By the early 1950s the Lama Company became known as an innovator in the boot-making industry. It introduced such changes as lower heels and rounded toes that made the boot adaptable for walking as well as riding. The company also offered stylish colors, decorative stitching, and exotic leathers such as shark, lizard, alligator, boa, turtle, anteater, elephant, camel, goat, eel, and ostrich. In 1989 exotics accounted for forty-five percent of the company’s annual sales. In 1967 the Lama plant was moved to 1137 Tony Lama Street, and by 1976 the company offered sixty-five standard models as well as custom boots. The plant employed 780 people who daily produced 3,100 pairs of boots, which were sold in more than 4,500 retail outlets in the United States and foreign countries. On the average fifty people are involved in the production of a single pair of boots, twenty of these as inspectors who maintain high quality. From 1967 to 1970 Lama workers were represented by a labor union, but the union contract was rejected when it came up for renewal. In 1970 a Leather Products Division was started in Fort Worth with five people in operations. By 1976 this division employed 120 workers, who turned out such products as belts, buckles, wallets, and organizers. The Leather Products Division moved to El Paso in August 1983. Tony Lama became a publicly owned corporation in 1971; stock is traded on the New York Stock Exchange.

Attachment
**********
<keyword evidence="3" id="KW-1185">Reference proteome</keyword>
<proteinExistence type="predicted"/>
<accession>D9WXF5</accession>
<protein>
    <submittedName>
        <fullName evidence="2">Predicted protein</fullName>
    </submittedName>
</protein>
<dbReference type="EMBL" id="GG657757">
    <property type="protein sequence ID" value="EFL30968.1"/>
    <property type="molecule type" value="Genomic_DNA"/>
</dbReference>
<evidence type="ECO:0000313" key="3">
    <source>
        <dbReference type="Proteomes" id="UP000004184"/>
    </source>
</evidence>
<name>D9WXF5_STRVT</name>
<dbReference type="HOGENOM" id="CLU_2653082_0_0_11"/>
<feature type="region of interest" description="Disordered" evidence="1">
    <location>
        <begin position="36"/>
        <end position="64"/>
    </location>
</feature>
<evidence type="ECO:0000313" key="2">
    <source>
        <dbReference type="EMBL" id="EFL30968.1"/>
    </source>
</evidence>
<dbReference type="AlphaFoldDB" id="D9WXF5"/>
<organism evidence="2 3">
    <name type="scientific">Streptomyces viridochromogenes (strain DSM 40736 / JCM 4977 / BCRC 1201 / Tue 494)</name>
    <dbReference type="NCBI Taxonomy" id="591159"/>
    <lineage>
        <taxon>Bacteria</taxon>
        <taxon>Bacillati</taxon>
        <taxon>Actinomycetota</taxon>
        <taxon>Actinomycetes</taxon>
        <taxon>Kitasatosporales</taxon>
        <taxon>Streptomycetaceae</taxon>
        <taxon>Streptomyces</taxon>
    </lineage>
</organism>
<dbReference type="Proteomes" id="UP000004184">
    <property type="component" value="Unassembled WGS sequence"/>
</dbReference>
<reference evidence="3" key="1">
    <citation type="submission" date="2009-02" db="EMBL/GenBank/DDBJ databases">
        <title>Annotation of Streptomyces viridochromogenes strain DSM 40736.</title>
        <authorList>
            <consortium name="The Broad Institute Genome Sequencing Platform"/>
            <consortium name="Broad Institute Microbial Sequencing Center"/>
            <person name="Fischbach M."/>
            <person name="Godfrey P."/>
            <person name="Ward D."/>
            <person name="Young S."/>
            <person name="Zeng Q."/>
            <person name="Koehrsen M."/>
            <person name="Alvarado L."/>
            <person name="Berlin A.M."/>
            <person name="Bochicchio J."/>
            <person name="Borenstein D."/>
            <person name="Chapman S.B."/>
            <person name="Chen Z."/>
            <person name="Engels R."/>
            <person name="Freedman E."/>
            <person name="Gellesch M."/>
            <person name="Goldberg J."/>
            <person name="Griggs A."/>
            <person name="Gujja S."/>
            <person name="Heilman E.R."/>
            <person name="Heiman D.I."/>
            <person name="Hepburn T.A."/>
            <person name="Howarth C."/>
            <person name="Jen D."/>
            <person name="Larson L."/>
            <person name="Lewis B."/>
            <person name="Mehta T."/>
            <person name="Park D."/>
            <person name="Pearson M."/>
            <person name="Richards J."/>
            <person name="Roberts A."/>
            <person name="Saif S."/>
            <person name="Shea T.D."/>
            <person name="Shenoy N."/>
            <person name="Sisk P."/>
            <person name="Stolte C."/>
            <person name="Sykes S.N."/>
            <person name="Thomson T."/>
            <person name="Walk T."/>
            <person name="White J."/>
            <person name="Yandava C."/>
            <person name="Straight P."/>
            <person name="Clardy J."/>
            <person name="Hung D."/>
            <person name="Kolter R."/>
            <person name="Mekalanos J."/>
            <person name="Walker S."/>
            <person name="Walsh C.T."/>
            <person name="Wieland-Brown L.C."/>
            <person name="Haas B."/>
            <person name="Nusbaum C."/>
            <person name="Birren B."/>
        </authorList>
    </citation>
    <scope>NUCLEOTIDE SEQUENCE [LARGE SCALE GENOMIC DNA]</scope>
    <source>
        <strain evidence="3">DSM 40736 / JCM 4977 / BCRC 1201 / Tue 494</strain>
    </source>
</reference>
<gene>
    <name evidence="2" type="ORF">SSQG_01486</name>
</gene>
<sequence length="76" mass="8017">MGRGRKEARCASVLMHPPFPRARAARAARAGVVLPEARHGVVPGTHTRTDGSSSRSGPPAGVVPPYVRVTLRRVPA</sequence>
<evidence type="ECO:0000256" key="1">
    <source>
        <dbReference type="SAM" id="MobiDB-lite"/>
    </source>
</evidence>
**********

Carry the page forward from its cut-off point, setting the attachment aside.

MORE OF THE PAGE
Tony Lama, Sr., died in January of 1974 and Tony Lama, Jr., who had been part of the company since 1956, succeeded his father as president. When his older brother Joseph (Bert), then chairman of the board, died in March 1977, Tony, Jr., became board chairman. In the early 1980s clothing designer Ralph Lauren and such movies as Electric Horseman and Urban Cowboy popularized cowboy boots and western wear, and the company reaped the benefits. Sales for the first half of 1981 were $46 million, close to the total earnings for all of 1979. A $3 million, 80,000-square-foot plant was opened to increase production. The subsequent decline of the fad, along with an economic recession, caused the boom to end. Subsidiaries of the company have included Creations, formed by Judy Lama, Tony Lama, Jr.’s, wife, in 1986. It produced a line of leather handbags that Mrs. Lama designed, but the project did not last. The New Heyer Company was established in 1987 when Lama purchased the holdings of the Heyer Company, maker of Larry Mahan Boots. This company no longer operates. El Paso Leather Components was established in 1987 by the purchase of Coulson of Texas, manufacturer of heels and leather components. The Tony Lama Trading Company began selling and importing high-quality men’s and women’s shoes in 1988 but soon ceased this operation. In 1990 Lama had two plants in El Paso, which employed more than 900 workers and produced 2,200 pairs of boots daily. Louis R. Lama was company president, and Tony Lama, Jr., was chairman of the board and chief executive officer. In August 1990 the Tony Lama Company, Incorporated, was merged with Justin Industries, another boot-making company. The agreement made Tony Lama a wholly owned subsidiary of Justin, but Tony Lama continued to operate under independent management.